This Chinatown mecca was founded in 2010 by Tannis Ling, a former bartender at Vancouver’s Chambar. Ling enjoyed the physical and creative aspects of bartending, but it wasn’t her passion, so she made a change and opened a restaurant, which allowed her to remain in the industry and town she knew. “It also allowed me to combine my love for food, Chinese food specifically, and my love for design,” adds the Bao Bei owner. “I didn’t know what the hell I was doing, so sometimes I think it’s a miracle it worked out.”
The miracle has been garnering praise from food critics and food lovers alike, since opening day in 2010. Bao Bei (which means “precious” in Mandarin) appealed to the press, who were interested in Ling’s post-bartending foray and Watanabe’s interpretation of modern Asian food. “This is one cuisine that doesn’t get messed around with very much,” explains Ling. “We give people an opportunity to taste things they would normally never [taste] unless they had a strong knowledge of Asian cuisine.”
The buzz resonates with Alexandra Gill, The Globe and Mail’s West Coast restaurant critic, who attributes the restaurant’s allure to a number of factors. “It’s a combination of things — the welcoming ambiance, the high-quality traditional Chinese foods offered in a different setting; you don’t get a big lazy Susan in the middle of your table; instead you’re served small plates that you can share with your dinner guests. They don’t dumb down flavours like a lot of modern incarnations of restaurants do,” she says.
These days, on an average night, the restaurant serves 160 people or, on busy evenings, as many as 320 guests from all demographics and walks of life. Be prepared to grab a craft cocktail at the bar and wait for 20 minutes before being seated, because no reservations are accepted.
Like most successful independents, Bao Bei is a reflection of Ling and Watanabe’s personal sensibilities that also resonate with their diners. “We’re situated in this perfect spot between casual and fine-dining, where a loud Rolling Stones song will be playing while you dig into your perfectly executed food and drink, a nice Barolo or a Piña Colada,” explains Ling. Watanabe adds: “The staff here is pretty cool; [they help] create a certain atmosphere that’s comfortable — not too rigid or over-systemized. It comes through as a casual yet funky eatery.”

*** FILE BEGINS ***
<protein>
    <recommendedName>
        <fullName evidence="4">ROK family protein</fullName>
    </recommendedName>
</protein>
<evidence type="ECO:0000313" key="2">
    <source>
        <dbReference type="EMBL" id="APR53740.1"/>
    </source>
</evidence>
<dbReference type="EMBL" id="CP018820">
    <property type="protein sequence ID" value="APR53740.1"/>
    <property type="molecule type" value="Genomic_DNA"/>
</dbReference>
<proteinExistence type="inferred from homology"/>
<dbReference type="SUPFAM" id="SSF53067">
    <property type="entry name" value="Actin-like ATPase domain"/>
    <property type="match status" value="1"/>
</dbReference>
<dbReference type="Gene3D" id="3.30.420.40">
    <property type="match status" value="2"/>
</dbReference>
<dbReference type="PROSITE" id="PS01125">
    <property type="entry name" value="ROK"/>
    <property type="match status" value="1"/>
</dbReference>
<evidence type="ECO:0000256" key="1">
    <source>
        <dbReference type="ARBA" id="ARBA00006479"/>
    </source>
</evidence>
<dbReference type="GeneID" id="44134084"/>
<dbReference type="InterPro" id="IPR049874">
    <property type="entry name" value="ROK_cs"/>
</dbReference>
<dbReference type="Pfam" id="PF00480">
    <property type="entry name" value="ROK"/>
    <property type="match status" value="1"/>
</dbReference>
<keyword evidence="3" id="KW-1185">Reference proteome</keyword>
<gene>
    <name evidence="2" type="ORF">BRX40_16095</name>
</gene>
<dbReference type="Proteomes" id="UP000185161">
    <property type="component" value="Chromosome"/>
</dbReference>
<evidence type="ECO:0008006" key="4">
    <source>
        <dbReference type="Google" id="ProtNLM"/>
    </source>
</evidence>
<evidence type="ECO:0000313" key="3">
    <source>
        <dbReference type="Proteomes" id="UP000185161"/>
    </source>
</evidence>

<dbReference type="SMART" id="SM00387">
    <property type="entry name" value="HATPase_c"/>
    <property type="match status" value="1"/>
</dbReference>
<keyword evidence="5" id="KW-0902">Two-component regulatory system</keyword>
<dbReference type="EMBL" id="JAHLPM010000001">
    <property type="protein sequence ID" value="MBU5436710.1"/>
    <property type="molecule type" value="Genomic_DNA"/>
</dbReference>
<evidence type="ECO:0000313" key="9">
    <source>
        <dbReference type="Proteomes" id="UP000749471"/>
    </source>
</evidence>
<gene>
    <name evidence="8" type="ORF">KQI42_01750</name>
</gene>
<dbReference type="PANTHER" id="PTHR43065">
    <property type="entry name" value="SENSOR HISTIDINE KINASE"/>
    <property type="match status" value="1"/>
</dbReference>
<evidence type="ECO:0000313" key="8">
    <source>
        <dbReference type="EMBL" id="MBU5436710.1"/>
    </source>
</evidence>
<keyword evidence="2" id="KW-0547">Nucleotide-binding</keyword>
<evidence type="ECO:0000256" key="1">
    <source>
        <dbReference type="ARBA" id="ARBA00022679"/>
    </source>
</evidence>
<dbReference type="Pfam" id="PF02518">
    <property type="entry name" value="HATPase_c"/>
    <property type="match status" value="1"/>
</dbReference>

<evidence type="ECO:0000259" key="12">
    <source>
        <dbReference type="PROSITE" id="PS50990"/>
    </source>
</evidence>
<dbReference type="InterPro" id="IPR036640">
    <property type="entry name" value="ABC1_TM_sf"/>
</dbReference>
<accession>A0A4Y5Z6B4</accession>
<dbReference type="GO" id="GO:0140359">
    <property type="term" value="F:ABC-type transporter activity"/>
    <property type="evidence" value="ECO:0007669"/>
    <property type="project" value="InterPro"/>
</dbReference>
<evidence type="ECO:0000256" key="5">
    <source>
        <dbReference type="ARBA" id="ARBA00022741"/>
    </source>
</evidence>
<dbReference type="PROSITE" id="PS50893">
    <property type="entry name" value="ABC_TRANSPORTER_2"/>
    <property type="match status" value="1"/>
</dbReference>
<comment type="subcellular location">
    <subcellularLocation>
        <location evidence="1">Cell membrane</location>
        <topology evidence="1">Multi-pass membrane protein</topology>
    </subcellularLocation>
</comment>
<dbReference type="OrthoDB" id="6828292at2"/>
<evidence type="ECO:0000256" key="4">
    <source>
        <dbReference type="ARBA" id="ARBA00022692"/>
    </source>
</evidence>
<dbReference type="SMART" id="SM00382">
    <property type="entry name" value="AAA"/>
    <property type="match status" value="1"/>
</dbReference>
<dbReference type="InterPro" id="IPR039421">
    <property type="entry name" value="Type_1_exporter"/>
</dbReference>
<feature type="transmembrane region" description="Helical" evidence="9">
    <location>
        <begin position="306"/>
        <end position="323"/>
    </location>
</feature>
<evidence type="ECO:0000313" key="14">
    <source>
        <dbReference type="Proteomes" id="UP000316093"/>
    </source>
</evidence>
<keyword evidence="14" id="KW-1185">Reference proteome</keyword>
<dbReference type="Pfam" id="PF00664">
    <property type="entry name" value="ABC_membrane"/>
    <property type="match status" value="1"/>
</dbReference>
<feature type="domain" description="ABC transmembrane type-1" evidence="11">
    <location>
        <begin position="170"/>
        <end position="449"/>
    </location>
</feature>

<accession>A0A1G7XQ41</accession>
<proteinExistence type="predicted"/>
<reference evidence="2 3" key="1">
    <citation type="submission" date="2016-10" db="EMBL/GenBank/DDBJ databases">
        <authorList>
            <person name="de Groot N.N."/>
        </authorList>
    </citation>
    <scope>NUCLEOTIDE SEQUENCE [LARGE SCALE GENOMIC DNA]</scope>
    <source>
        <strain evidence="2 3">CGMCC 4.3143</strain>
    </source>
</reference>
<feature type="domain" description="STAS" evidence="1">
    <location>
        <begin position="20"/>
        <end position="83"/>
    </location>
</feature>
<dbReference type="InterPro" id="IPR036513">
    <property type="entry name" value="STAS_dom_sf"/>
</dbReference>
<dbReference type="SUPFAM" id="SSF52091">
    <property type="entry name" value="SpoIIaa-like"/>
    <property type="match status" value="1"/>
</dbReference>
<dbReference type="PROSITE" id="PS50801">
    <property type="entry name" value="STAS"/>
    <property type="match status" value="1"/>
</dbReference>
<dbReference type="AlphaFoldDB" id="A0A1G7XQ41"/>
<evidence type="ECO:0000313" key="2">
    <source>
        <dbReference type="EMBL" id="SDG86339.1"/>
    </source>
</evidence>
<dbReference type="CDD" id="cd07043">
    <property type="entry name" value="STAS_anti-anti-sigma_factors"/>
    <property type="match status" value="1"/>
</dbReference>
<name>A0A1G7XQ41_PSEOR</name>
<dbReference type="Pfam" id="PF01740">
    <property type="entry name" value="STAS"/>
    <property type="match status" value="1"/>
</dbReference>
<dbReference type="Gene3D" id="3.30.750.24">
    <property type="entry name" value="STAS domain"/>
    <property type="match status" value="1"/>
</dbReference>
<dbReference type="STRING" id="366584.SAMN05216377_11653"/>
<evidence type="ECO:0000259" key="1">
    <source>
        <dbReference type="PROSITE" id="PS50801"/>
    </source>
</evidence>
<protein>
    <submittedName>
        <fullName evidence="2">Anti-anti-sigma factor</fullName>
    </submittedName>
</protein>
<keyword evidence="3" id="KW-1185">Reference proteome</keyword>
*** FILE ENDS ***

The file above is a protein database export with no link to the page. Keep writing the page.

The restaurant’s decor also contributes to that funky vibe. Local designer Craig Stanghetta worked with Ling to tell a visual story about his client’s Chinese ancestry, with a nod to industrial modernity. When the owner was dreaming up ways to design her future restaurant, she was living in London, England where the history and what she calls “oldness” of the place resonated with her in a big way. When she returned home, she knew she wanted to combine vintage European, almost French-looking design, with a Chinese twist. “It was also important to balance this oldness, and to some extent femininity, with modern, industrial, cleaner looking lighting,” she says. For example, the sleek space offers a wall showcasing a row of white knives by the pass window, and there are cheeky nude pin-ups in the bathrooms.
The food also comes with a twist. Watanabe, the French-Canadian and Japanese executive chef, offers a different perspective. “[My food is] authentically Chinese in some cases, and, in others, halfway between authentic and modernized versions of a dish. Some things have one foot in Chinese roots and the rest is way out there.” Take, for example, the umami-rich combination of pickled chili mustard root, roasted garlic, white pepper, soy sauce and ginger served with taro root chips that has made Bao Bei’s beef tartare ($14) a fan-favourite since the resto’s inception. “People would freak out if we took that off the menu,” says Watanabe, whose offerings share roots in Shanghainese, Taiwanese and Vietnamese cooking, with a few French flourishes.
And, the ingredients for the menu are in line with a growing consumer interest in authentic flavours. The chef sources quality free-range, hormone and chemical-free meats; organic, local produce; and he uses house-made condiments (without MSG). The downside is the difficulty in sourcing. “Right now, I’m looking for organic tomatoes, but the guy I’m talking to isn’t delivering to restaurants anymore — he’s only going to big suppliers like GFS — or he’s at farmer’s markets, so that’s got me running around a lot.” He runs to farmers markets and green grocers shops in Vancouver’s Chinatown to source his ingredients.
The community is important to the restaurant team. In fact, Bao Bei is one of the title sponsors of the Chinatown Night Market in which Ling serves as the managing director of the volunteer team organized by the Vancouver Chinatown Merchants’ Association; it’s her mandate to revitalize the formerly ho-hum affair.
The team has implemented outdoor ping-pong matches, movie nights and hip-hop karaoke as well as food trucks and vendors to liven up the neighbourhood in the evening. “[It’s] a worthwhile community project to help the night market reach its potential as a city event, which celebrates the history of Chinatown and its culture and engages the community in a more relevant way,” says Ling, who also opens a Bao Bei patio on market nights to serve curious tourists, locals and to further cement a presence on Vancouver’s culinary scene.
Remaining engaged and relevant is how Ling keeps attracting crowds of diners while honouring her Chinese heritage.
That’s not just a gift, it’s a precious commodity.